Additionally, some of these tools are quite complicated and require a huge commitment of staff time to assiduously follow from start to finish. Taken together, these tools may not be the ideal approach for quickly, efficiently and effectively identifying issues that constitute the root cause of avoidable hospital transfers.
A corollary to KISS (Keep it simple, stupid) is the injunction to MISS (Make it simple silly). MISS is intended for situations when something has grown in complexity beyond what is necessary and/or supportable with available resources.
With that in mind, I developed a streamlined approach to reduce reliance on paperwork, process, analysis and retrospective review. The priorities:
- Fcus on reducing staff time devoted to tracking hospital admissions.
- Cncentrate on avoidable hospital transfers exclusively.
- Identify opportunities for teachable moments.
- Address immediate fixes of system and process issues.
What came out of this process was a form that was dubbed the Readmission RRT (rapid response tool). This tool is intended to stand alone or to be used in combination with other tools that a facility may wish to use for tracking, analyzing and responding to readmissions.
It is a simple-to-use daily tool, emphasizing the need to address issues quickly to avoid reoccurrences of avoidable hospital/ED transfers. It relies on an informed clinical judgment about avoidable/unavoidable transfers to maximize staff time in only focusing on what are truly avoidable transfers. It can also form the basis for more in-depth root-cause and trend analysis.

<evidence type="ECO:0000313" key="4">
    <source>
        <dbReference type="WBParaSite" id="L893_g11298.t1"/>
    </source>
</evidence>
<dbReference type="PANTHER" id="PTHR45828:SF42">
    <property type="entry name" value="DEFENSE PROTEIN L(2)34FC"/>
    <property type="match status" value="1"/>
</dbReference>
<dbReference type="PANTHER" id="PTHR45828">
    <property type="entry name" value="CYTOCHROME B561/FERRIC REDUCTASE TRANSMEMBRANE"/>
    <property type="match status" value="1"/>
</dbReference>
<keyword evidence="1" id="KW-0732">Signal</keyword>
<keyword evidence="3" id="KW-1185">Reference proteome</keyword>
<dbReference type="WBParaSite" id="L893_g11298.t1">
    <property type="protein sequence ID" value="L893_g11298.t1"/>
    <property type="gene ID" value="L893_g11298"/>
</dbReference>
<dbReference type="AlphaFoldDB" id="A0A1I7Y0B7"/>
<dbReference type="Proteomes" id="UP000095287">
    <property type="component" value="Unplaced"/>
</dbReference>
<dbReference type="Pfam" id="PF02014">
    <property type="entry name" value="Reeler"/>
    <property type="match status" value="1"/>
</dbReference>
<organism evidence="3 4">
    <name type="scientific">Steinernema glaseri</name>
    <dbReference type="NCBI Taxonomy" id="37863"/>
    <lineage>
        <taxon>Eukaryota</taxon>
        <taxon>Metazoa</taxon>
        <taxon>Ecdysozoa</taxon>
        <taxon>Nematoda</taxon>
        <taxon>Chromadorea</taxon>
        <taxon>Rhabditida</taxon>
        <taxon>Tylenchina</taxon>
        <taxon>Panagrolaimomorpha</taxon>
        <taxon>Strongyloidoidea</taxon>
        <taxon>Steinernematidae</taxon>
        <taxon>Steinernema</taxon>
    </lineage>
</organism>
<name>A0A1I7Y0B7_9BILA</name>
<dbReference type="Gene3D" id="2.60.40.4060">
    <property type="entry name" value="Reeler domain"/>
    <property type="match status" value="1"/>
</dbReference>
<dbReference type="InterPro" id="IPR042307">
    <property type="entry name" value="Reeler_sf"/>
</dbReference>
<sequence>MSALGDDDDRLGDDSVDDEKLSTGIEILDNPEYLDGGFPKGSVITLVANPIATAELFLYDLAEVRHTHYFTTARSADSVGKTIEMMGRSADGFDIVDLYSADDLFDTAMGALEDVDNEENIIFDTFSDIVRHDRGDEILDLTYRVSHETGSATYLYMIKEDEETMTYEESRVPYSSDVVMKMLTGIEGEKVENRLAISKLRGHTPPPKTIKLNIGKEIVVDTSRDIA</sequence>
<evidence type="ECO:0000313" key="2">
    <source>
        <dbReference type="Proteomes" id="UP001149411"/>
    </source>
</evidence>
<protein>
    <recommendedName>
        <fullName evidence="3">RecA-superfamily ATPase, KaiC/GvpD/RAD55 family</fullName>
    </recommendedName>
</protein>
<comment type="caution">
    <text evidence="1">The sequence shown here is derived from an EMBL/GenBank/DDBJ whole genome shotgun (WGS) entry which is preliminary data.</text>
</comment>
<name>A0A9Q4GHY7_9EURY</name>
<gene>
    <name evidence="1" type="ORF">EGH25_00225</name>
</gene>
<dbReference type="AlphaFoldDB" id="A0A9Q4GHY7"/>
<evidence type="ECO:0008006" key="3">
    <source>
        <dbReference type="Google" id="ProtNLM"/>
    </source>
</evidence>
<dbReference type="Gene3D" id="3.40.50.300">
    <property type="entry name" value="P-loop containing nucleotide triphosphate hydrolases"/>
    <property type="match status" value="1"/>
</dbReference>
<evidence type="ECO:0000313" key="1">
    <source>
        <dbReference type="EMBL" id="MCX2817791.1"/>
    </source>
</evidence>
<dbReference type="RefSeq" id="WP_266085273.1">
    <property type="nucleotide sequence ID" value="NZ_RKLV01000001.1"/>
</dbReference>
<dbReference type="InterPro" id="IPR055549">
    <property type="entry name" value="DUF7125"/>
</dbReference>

The essential elements of the Readmission RRT:
An old business adage goes something like, “If you take care of business, the numbers will take care of themselves.” The aforementioned approach for managing hospital transfers has a laser-like focus on the immediate situation that led to the still fresh hospital admission/ED transfer. It places maximum emphasis on going to the source of the problem (be it a healthcare professional or a system or a process issue) and critically addressing and ideally fixing the issue.
This approach can do more to solve the immediate problem than many of the tools and approaches that are in vogue. By immediately going to the source of the problem that led directly to an avoidable hospital transfer and addressing it in concrete, meaningful and significant ways, readmission rates will decline over time.
As I sit on the acute care side of the world, the Interact process is thrown around quite liberally as a testament to a PAC facility attending to this important issue. As an alternative, I believe that an approach similar to the Readmission RRT would demonstrate a commitment to address issues that contribute to readmissions and form a compelling proof of a facility’s determination to intentionally attack this issue at the very source.
Kevin R. McMahon, MPA, LNHA, is seniors program coordinator, Summa Institute for Senior Health, at Summa Health System in Akron, Ohio. He may be reached at firstname.lastname@example.org.